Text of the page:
With this half of the show we’re still making progress toward the game creation, though said creation is still in the offing by the end of it as the Winter Comiket is a few months away. Not rushing it definitely works, as it adapts from the manga, because the character dynamics are what’s a lot of fun to watch with the show. There are plenty of familiar archetypes here once again, though thankfully the minor characters are kept to the fringes so that they’re stock nature isn’t as strong and overpowering, That the show does mostly keep to the characters introduced in the first half of the season is definitely a big plus, though we get some expansions along the way. The addition of the childhood friend Izumi has its moments, but she’s there more to change things up for the core cast as opposed to become a mainline major player herself. The childhood friend cliche is strong in this series to begin with and adding another is something that too many properties do these days, so I liked that it kept her role minimal.
For Eriei, however, it’s a huge blow because all she sees is the path that she was on all these years has been whisked away from her and so very easily at that. I’ve liked Eriri from early on since her choice of art style was well played without showing her being so far removed from reality but also digging into how she wears her mask for others to hide that dirtier side. What Izumi’s arrival does is to bring some of the background tensions between Eriri and Tomoya to the foreground as the two had a very bad split years earlier that Tomoya didn’t understand through what she was doing, nor did she realize how much of an impact it made on him to be as dismissive of him as she was. There is that element of that’s how kids are since they don’t really know better, but grappling with those effects later – and that they’ve been able to become friends as much as they have with all that bubbling below the surface, says a lot. Watching it get dealt with, just by talking about it in fact, helps to alter the dynamic for them in a very good way.
My favorite of the eset has to be the first one here though as we get an Utaha and Tomoya episode. While it gives us a nice bit of flashback material at first, most of it focuses on events from six months prior when the two ended up in a hotel room together. His desire for her work is what drives him and the way the episode works where he ends up giving her a lot of inspiration for viewing her characters properly for a story is really nicely done, even if completely ridiculous on the face of it. What makes it work is that we get that closed room aspect of both of them after showing since they were caught in the rain and then just wearing bathrobes while on the bed banging out the story. It plays to the fanservice with such beauty and intensity and emotion that it’s captivating because there’s an orgasmic feeling in the creation that they have here. Their passions toward their work is what drives them and seeing it brought out with such a sexual component was simply wonderfully done. It’s an area where Utaha tends to shine more than the rest of the cast in this regard.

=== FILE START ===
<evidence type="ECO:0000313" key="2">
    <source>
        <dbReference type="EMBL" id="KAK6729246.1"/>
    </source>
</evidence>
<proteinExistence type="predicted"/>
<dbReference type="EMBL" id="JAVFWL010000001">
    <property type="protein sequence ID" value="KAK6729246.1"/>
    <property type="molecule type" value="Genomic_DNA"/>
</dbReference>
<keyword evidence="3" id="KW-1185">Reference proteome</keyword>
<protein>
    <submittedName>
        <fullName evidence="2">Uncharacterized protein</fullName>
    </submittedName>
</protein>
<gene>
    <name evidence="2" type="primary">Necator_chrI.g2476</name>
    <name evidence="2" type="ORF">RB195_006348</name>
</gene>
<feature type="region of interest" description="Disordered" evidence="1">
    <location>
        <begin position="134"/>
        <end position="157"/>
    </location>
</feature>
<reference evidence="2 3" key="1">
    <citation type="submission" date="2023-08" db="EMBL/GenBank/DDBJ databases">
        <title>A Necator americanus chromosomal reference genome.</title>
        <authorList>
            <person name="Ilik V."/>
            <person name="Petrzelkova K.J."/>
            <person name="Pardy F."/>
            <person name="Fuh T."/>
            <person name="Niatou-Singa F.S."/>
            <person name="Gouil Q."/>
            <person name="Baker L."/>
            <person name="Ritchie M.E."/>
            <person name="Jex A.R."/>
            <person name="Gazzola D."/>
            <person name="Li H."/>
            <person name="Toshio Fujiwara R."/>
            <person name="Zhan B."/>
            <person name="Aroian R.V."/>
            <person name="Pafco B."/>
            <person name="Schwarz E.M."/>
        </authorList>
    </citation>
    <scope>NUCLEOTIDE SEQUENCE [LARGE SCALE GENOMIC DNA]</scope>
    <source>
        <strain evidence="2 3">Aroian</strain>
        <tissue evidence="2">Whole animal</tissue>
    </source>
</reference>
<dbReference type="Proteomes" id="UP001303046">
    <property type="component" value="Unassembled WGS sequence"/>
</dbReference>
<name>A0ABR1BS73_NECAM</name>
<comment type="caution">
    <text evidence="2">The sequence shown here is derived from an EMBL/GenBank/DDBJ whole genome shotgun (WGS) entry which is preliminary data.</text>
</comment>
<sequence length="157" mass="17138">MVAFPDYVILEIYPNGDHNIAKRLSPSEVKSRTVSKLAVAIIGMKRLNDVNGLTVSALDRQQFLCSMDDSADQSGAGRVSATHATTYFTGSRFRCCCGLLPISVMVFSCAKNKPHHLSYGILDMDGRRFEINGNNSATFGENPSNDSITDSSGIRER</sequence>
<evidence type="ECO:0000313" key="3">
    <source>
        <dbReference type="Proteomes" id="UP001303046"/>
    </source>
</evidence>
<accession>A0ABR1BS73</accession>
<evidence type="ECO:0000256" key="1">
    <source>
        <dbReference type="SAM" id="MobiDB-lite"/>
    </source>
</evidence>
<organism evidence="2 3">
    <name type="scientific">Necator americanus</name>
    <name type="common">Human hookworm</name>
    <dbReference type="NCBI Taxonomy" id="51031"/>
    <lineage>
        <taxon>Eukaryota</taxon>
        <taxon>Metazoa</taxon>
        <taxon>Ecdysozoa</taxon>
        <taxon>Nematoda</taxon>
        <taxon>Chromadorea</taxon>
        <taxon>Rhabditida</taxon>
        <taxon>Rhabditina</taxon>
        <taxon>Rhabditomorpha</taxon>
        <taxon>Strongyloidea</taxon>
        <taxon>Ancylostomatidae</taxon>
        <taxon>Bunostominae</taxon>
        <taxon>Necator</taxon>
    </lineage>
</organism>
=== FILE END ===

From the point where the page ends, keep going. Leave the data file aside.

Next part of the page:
One arc I was kind of worried about as it got underway proved to be better than I expected, mostly for some of the twists along the way. The arrival of Tomoya’s cousin Michiru brings a different kind of female familiarity into his life since she’s very relaxed around family, which makes it uncomfortable for him. She struggles with her dad and her own desires with what she wants to do with her life, which has currently landed her in a band in her school that she’s actually stuck with for a while. Michiru gives Tomoya a lot of grief for his hobbies that she can’t believe he’s still involved with and the two have some good back and forth about passions and what can be done with them. What slowly takes time to take hold for Tomoya is the realization that they need music for their game and she might be a great fit after he hears her play a bit. This leads to its own fun twists along the way, one that results in him becoming the band’s manager of all things, but also some real enjoyment in seeing how the rest of the girls feels about the very hands-on Michiru.
I’ll admit, I’ve got some conflicting feelings about Saekano and part of that is simply the time between episodes as it took a bit to get back into the groove here. I really love the animation quality here and the great focus on fanservice done in such a delicious way. It’s not exactly crass but it doesn’t hold back – yet avoids going into truly creepy territory. The slow build toward the game itself is a really good draw and I love the way we see these various pieces come together across the set. It’s not like there are truly huge breakthrough moments but rather areas that force them all to grow and change, such as seeing the flashback with Utaha or Eriri dealing with Izumi as a catalyst for personal growth. Aniplex has put together a solid release overall, especially with the video and audio quality as well as some great postcards, so fans of the show will definitely enjoy the experience overall.
Japanese PCM 2.0 Language, English Subtitles, Textless Opening and Ending, Promo Videos, Web Previews
Content Grade: B+
Audio Grade: B+
Video Grade: A
Packaging Grade: B+
Menu Grade: B
Extras Grade: B-
Released By: Aniplex USA
Release Date: May 31st, 2016
Running Time: 150 Minutes
Video Encoding: 1080p AVC
Aspect Ratio: 1.78:1 Widescreen
Sony KDL70R550A 70″ LED 1080P HDTV, Sony PlayStation3 Blu-ray player via HDMI set to 1080p, Onkyo TX-SR605 Receiver and Panasonic SB-TP20S Multi-Channel Speaker System With 100-Watt Subwoofer.